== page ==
Love Noël: The Letters and Songs of Noël Coward

Love Noël: The Letters and Songs of Noël Coward
Devised by Barry Day. Directed by David Harrison. Presented by Footlights Theatrical Inc. (Qld). Ron Hurley Theatre. 9 – 11 August, 2019

Footlights Theatrical presents an evening of entertainment that harkens back to a bygone era of flappers, martinis, and quick witticisms. The show stitches together songs, biography and letters that tell the story of Noël Coward’s fabulous career. It’s a loving portrait of a multi-disciplined creative force that made a huge impact on the arts for decades.

Coward’s closest relationships are revealed through their correspondence: his mother, Edna Ferber, Marlene Dietrich, Gertrude Lawrence, George Bernard Shaw and so many more of the social elite and creative innovators of his time. You also learn of his work for the British secret service during World War II. As Coward was the kind of fellow who kept his private life to himself, you learn very little of his romantic and familial relationships.

Adam Bartlett has the unenviable task of bringing the charming and witty Coward to life. Kellie Ireland plays a variety of roles throughout the show, embodying Coward’s friends, family and fans. Bartlett’s singing is on point and his acting motivated. Ireland is a skilled soprano and quite adept at impersonating the celebrities in the play. She does a great job of switching between characters and small costume amendments also support her changes. Ireland’s commitment and energy isn’t quite matched by Bartlett’s, who seems a little more laid back in his role.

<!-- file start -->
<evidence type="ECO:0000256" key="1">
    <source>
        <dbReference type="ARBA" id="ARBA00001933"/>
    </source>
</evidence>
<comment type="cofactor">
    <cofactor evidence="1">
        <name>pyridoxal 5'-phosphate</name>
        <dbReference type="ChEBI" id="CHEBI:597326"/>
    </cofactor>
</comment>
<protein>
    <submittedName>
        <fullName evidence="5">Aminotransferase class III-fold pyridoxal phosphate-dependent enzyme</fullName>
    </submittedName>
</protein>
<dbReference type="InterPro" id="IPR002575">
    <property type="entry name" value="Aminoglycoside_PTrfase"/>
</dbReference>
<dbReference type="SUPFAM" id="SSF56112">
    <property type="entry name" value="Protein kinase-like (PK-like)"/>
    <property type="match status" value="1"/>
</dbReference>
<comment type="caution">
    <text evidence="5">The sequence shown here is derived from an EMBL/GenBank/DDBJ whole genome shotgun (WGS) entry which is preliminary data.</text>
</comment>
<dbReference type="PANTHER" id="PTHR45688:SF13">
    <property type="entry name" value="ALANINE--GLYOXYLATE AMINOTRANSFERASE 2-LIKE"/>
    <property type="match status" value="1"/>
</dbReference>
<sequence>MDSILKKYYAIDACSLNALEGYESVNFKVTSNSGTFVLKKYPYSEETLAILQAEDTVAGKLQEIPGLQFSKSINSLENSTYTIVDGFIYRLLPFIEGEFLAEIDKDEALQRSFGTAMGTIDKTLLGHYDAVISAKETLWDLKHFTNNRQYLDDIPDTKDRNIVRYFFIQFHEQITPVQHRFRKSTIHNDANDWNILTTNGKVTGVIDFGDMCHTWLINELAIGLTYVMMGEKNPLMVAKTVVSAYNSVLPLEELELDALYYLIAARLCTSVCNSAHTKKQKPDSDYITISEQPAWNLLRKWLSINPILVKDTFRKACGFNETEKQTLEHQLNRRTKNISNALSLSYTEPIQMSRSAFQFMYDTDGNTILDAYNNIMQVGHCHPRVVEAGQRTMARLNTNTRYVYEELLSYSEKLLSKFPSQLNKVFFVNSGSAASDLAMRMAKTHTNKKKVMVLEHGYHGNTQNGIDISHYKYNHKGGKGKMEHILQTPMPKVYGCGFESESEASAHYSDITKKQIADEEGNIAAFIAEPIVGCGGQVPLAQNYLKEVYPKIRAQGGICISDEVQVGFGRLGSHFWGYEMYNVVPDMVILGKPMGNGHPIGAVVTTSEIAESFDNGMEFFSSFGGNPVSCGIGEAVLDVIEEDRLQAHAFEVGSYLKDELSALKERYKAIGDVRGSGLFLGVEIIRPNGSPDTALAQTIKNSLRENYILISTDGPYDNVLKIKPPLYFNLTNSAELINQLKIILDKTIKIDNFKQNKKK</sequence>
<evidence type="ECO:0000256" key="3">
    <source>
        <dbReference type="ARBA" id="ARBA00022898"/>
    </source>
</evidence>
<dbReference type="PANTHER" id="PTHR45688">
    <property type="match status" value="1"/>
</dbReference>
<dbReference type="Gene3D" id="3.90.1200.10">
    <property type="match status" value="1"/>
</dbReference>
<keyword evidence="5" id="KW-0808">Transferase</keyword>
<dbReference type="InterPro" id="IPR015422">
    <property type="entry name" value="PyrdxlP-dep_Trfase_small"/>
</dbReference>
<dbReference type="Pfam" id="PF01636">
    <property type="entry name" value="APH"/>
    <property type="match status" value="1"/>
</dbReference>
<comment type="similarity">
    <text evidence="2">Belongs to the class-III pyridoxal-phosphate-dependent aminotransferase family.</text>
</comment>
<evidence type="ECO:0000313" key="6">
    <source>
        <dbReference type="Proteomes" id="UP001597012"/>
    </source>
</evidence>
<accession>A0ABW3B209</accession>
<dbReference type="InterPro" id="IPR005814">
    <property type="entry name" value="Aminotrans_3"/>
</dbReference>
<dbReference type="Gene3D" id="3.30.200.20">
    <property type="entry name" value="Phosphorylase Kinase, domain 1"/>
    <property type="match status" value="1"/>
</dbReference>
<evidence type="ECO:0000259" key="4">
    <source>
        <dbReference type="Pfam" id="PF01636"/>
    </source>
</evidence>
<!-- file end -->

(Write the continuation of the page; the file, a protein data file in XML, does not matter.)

The show does feel somewhat languid and at times pacing could use tightening up to help land the jokes. The pacing may just be due to some opening-night hesitation. The performers do show great trust in one another and their teamwork is lovely. They also have some very sweet interactions with the audience.

Music Director Shaeyna Day accompanies the duo on keyboard, which is positioned on stage throughout. You can imagine the producers may have loved to have been able to afford to bring in a piano, but the set design does well to mostly hide the modern instrument behind more period-appropriate décor. Staging is well balanced and evocative of the kinds of rooms one would imagine Coward inhabiting. Costuming is excellent, especially the dresses worn by Ireland.

Aside from the die-hard Coward fans out there, those who enjoy biographical musicals or those keen on vintage nostalgia are most likely to appreciate this work.

Kiesten McCauley 

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